Re: [Cfrg] [TLS] 3DES diediedie

"denis bider \(Bitvise\)" <> Thu, 08 September 2016 21:10 UTC

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From: "denis bider \(Bitvise\)" <>
To: "Ilari Liusvaara" <>, "Derek Atkins" <>
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Date: Thu, 8 Sep 2016 15:09:14 -0600
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Cc:, Hilarie Orman <>, =?iso-8859-1?Q?JoachimStr=F6mbergson?= <>
Subject: Re: [Cfrg] [TLS] 3DES diediedie
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> Whitness the long litany of attacks against TLS
> that exploit stuff that should have been nuked
> a long time ago (but was kept for "compatiblity";
> and similarly for other protocols).

Many of these attacks are made possible by poor design of the TLS protocol 
in the first place, which for some reason did not protect the integrity of 
algorithm negotiation, allowing for downgrade attacks, and requiring 
otherwise potentially useful algorithms to be eliminated because the 
algorithm negotiation is insecure.

For comparison, the design of SSH has not had this problem since around the 
year 2000.


----- Original Message -----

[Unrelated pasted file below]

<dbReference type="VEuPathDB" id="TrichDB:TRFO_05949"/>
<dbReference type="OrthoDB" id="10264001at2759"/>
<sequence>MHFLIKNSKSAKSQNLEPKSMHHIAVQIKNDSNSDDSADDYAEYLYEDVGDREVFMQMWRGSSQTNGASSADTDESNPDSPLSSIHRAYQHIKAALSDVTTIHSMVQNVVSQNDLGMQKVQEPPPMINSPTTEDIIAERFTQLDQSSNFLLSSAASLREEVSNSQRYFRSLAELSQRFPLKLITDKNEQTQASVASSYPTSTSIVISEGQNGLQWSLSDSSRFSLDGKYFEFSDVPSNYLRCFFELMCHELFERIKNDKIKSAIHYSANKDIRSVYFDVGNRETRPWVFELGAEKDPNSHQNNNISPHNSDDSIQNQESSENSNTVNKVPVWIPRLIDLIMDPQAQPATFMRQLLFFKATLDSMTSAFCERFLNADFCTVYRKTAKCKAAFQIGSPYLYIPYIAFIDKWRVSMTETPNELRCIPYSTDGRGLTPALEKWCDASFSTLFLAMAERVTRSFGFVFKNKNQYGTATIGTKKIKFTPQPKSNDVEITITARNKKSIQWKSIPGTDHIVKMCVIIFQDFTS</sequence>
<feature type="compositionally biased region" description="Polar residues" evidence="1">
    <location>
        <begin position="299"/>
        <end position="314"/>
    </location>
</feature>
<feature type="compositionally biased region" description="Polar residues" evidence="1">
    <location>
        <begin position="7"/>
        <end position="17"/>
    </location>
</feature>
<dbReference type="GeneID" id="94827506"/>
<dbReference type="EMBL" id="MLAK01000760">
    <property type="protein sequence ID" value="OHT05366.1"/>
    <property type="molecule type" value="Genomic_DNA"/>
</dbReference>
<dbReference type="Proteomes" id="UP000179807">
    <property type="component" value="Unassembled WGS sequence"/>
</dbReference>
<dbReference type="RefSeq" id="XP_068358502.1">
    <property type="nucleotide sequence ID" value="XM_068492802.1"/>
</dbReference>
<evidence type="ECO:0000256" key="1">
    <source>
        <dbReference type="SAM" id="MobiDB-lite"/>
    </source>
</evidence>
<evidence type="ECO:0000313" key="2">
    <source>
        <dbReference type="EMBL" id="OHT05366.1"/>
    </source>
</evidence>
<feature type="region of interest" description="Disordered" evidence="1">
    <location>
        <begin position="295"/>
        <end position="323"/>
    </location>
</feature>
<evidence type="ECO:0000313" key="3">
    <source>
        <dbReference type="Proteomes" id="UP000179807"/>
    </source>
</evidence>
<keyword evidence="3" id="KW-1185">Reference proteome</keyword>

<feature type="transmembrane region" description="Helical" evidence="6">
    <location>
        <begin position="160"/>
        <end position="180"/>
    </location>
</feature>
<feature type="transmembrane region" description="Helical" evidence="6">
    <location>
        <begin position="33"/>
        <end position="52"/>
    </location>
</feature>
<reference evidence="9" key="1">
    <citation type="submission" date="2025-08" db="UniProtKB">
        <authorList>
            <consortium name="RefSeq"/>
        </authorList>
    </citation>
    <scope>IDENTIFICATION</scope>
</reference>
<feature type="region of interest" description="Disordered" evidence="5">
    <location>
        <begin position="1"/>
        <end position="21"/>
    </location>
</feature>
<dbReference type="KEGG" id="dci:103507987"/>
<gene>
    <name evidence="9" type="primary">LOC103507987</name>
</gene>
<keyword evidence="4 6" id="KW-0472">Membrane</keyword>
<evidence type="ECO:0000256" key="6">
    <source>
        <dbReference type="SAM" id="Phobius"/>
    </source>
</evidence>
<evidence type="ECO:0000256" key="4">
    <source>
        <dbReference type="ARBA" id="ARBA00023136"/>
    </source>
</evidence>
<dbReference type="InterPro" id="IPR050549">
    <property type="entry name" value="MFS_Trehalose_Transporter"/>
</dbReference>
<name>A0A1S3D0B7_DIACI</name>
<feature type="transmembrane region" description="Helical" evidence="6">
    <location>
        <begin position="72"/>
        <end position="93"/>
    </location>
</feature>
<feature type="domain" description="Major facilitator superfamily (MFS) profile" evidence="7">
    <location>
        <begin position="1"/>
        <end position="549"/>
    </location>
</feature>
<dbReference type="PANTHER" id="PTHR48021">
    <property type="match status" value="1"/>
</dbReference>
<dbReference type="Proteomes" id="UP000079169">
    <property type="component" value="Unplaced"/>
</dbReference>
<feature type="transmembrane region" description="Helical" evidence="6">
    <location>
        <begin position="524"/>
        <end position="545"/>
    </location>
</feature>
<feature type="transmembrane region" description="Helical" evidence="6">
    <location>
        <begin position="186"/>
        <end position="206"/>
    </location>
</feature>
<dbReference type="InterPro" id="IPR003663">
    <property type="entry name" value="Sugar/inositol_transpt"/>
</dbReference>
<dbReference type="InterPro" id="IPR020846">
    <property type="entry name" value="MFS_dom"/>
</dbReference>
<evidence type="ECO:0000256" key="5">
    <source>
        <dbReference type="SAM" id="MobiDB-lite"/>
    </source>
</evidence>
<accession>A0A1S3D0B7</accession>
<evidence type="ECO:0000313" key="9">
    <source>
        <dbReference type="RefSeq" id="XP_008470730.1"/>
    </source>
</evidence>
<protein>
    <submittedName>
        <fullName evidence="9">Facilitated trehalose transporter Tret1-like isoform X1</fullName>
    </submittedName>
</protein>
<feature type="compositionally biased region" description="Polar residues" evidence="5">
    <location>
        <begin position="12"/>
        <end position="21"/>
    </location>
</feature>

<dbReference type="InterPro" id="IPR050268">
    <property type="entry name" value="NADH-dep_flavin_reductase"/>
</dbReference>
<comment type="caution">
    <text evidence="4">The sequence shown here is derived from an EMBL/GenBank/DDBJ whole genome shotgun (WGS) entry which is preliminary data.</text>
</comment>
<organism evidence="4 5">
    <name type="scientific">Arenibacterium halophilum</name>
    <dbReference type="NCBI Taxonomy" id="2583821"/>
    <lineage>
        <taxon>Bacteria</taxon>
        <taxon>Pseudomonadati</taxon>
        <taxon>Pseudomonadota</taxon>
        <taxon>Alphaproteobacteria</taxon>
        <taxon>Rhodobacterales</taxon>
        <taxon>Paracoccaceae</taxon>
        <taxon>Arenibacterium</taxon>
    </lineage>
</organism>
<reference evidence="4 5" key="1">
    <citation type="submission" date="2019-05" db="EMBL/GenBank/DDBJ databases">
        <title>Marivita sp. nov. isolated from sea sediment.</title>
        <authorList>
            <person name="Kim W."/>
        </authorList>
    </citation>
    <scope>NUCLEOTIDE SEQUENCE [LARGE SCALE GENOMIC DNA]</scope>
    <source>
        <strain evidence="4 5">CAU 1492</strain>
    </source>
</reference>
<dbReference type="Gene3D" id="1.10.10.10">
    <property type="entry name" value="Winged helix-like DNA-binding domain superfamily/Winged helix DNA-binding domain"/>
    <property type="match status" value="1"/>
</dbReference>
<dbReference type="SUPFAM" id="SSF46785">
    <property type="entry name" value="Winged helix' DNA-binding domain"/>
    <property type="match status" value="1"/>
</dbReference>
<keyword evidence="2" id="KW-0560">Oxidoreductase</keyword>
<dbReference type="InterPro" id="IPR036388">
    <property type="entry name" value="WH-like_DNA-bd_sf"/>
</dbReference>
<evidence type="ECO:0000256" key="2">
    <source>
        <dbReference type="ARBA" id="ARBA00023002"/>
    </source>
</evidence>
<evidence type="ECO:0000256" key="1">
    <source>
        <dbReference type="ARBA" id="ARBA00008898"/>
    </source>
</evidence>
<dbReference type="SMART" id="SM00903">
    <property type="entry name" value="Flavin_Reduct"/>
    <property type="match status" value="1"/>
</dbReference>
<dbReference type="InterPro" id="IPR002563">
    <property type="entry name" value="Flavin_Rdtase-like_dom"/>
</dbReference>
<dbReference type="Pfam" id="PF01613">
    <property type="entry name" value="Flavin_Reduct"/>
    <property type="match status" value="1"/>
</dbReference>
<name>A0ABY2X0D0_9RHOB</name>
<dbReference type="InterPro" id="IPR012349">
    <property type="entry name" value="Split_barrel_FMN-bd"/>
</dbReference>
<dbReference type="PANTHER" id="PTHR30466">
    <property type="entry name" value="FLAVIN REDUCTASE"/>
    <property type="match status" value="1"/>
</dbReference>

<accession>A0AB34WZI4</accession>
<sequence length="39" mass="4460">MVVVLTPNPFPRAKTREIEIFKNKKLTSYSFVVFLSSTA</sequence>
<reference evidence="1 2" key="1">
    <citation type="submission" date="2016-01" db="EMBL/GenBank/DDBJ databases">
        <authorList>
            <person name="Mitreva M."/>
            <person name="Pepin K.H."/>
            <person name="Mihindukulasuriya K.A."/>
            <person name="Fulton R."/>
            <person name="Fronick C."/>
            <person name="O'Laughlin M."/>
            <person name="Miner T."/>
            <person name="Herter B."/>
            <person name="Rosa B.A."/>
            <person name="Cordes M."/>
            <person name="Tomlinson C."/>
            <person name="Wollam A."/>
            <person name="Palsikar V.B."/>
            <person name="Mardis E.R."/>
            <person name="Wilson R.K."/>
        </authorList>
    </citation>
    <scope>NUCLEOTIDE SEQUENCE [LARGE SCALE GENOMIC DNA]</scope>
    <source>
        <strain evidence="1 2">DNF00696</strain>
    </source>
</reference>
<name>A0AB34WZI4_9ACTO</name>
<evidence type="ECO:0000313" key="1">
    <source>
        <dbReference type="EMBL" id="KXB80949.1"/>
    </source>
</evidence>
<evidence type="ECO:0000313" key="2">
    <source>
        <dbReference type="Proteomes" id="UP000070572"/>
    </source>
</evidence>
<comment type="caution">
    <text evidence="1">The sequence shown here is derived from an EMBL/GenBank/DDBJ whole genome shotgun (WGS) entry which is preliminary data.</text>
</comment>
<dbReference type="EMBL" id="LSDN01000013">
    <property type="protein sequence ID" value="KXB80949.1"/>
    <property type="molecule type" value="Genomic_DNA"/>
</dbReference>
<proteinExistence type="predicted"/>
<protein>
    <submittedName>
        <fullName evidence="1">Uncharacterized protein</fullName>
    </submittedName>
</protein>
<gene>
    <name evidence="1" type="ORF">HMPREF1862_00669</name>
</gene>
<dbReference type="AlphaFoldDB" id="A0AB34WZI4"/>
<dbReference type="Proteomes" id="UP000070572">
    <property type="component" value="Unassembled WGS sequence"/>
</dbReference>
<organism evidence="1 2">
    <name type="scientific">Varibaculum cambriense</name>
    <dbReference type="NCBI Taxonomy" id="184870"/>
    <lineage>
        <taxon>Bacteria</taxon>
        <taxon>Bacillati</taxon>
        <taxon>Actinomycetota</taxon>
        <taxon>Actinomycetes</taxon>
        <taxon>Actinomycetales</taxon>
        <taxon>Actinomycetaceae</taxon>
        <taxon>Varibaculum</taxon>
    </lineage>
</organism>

From: Ilari Liusvaara
Sent: Thursday, September 8, 2016 10:38
To: Derek Atkins
Cc: Hilarie Orman ; ; JoachimStrömbergson
Subject: Re: [Cfrg] [TLS] 3DES diediedie

On Thu, Sep 08, 2016 at 11:18:47AM -0400, Derek Atkins wrote:
> My light bulb example that I keep returning to are really only designed
> to speak to the local controller(s).  They don't phone home.  Sure, they
> may have IPv6, and may be running (D)TLS, but their use case is rather
> limited.  They probably don't have a full OS, just an embedded
> firmware.
> So why does this device need to same level of security protection that I
> need when I'm communicating with my bank?  Wouldn't you rather it have a
> lower bar (e.g. 3DES) versus have zero security?  Honestly, that's the
> fight I'm fighting here with manufacturers.  They say encryption is too
> expensive, so they would rather do nothing.  I'm trying to give them
> something, anything, to get the bar raised.  Even single DES is better
> than nothing (although if they can do 1DES they can do 3DES).

Because having the "lower bar", especially with "standard" protocols
lowers security FOR EVERYONE ELSE. Whitness the long litany of attacks
against TLS that exploit stuff that should have been nuked a long time
ago (but was kept for "compatiblity"; and similarly for other protocols).

(And the bad crypto is just a tip of the iceberg when it comes to the
insecurity of IoT stuff, and the reasons why I really don't want to
deal with any IoT devices if I can help it at all).


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